# How do I store encrypted files on a web server and decrypt them locally?

I want to store files (images) on a public webserver and let users see them if they know a password. The server shouldn't have the unecrypted files and the server can only serve files, not perform any server-size computation.

One thing that I know about crypto is that I know very little so I'd like a review of the following plan:

Description of the idea:

I plan to encrypt the images with AES-256, random IV, and save them as a concatenation of IV and encryption output. Some images will have the same passwords, some won't.

To view these files, the user will type his password into an input box on a webpage and javascript will download the encrypted file and use the password that he typed in to decrypt the image and display it.

The download and decryption of images is slow and I expect it to fail if the password is wrong so I'd like to store a "password check" that will execute locally, in javascript. My idea is to store, in a plain-text "index file", some sort of hash of the correct password. (The index file is far faster to download than the image.) The javascript will locally check if the hash of the password matches what's listed in the index file before downloading and displaying images.

I plan to create the index file and encrypted images in .Net and do all the javascript with crypto-js, so any algorithm that I use should be available with those. I want to minimize download times and javascript run time if it doesn't compromise security.

Questions:

• How do I expand the user's password into a valid AES key? So far, I plan to use PBKDF2 because it's available in .Net and crypto-js.

• Should I have a separate salt for each image?
• If so, should I store that salt in the encrypted image with the IV/encrypted-file or in the index file? What advantages/disadvantages are there to the options? For instance, I could do PBKDF2 while waiting for the image to download.
• How do I store the password check? So far, I plan to use PBKDF2 for this, too, and put a random salt and PBKDF2 output in the index file. The per-password salts would be different from the per-image salts, of course, because otherwise the AES key for each image would be in plain text in the index file!

• Is there any reason that PBKDF2 would be a bad choice for both password-check and image-decrypt?
• Any security mistakes that I didn't think of? I know that downloaded javascript can't be trusted but I'll let my users decide if they want to take that risk or use https to get the javascript.

Edit, resolution: My resolution is Ilmari Karonen excellent answer. Per valid password, I generate 128-bits with PBKDF2, each time with a new, random salt. I store the salt per password in the index file. Per photo, I generate a random IV and random key and encrypt. In the photo index file, per photo, I store the photo's key, encrypted by the per-password PBKDF2. I also store a second encryption of the photo's key, this time with the first byte of the photo's key incremented by 1 modulo 256. That is used to check that the password, already verified as valid for some photos, is valid per-photo. Doubling the PBKDF2 bits for authentication purposes is far slower than just attempting all the image-key decryptions and testing the results.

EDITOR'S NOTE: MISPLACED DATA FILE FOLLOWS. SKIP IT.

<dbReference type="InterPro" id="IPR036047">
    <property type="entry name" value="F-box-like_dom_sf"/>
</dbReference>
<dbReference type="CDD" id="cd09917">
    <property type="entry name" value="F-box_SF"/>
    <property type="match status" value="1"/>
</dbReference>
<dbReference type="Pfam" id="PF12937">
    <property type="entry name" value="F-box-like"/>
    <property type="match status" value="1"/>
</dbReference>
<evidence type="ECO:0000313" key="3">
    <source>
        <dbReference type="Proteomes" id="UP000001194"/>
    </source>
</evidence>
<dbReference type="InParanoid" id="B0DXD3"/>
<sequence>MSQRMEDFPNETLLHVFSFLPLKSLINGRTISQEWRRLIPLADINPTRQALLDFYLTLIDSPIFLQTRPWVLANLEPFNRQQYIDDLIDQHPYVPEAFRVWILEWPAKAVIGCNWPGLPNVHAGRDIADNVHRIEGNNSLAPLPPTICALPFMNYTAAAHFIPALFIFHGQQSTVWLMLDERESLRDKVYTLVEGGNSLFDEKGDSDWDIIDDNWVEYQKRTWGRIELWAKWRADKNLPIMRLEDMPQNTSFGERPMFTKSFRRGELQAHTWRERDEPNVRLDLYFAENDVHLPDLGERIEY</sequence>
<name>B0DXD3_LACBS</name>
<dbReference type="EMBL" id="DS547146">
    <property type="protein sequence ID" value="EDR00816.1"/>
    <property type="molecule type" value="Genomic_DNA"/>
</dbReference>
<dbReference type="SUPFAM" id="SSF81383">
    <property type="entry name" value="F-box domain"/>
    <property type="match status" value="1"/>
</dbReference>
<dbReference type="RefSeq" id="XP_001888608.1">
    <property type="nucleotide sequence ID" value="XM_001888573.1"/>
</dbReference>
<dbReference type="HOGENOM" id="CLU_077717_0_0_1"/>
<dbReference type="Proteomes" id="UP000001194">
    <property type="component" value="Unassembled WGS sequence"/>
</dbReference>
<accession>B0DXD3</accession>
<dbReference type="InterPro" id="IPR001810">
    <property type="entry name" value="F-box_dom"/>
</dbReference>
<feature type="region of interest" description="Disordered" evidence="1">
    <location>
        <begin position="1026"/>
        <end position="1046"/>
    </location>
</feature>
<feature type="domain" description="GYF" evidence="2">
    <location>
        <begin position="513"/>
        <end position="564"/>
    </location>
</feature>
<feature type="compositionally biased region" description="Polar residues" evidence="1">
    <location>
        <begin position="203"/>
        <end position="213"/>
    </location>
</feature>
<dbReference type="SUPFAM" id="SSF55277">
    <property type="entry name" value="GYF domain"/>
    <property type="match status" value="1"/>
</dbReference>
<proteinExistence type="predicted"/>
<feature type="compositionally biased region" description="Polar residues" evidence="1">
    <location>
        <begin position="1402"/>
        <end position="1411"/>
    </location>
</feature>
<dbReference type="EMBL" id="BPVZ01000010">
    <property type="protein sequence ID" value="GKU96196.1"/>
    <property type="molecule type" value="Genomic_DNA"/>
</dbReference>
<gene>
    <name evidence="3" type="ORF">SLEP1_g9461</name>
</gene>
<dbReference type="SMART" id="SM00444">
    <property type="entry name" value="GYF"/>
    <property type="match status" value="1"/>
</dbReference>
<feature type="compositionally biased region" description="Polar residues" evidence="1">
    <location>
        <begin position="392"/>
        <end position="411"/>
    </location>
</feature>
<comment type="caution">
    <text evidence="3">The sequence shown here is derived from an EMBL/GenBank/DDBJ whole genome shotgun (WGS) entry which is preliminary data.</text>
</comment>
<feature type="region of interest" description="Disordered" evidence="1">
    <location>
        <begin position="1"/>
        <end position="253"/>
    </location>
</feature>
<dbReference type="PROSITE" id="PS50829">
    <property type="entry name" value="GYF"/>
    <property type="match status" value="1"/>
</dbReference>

This is crypto, not stackoverflow, so I won't include the code here but all the encrypting is done with .Net and all the decrypting in javascript and it works. I can provide it freely if someone wants it.

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You were doing fine up to the point where you wrote "JavaScript".

Of course, JavaScript as a language is not fundamentally unusable for crypto (although, as a high-level scripting language, any crypto primitives implemented in JavaScript are likely to be rather slow and hard to secure against side channel attacks). However, when you write "JavaScript", I assume you mean code sent by the server and executed on the client by a browser.

This security model is fundamentally flawed for two reasons:

• first, if you're not using HTTPS, then anyone who can intercept the communication between the client and the server (by, say, ARP or DNS poisoning, or a rogue WiFi access point) can modify the code sent to the client and insert their own back doors; and

• second, even if you do use HTTPS to secure the connection between the client and the server, the client is still blindly executing any code given to it by the server.

If your goal, as you write, is to prevent the server from learning or tampering with the data by encrypting it on the client side, then you haven't really accomplished anything of the kind: the encryption may be done on the client, but it's done using code sent by the server, and there's nothing preventing that code from storing the user's keys and passwords and hiding them among data sent to the server.

(Of course, a careful inspection of the code and the network traffic it generates might uncover such back doors, but most users will be neither able nor willing to carry out such an inspection. And it's not enough for just one or two users to do it, since the other users have no reason to trust that the code they've been sent is the same as the code that's been sent to others.)

For more information on why this is a bad security architecture, see e.g. this post from Bruce Schneier's blog and the articles linked from it.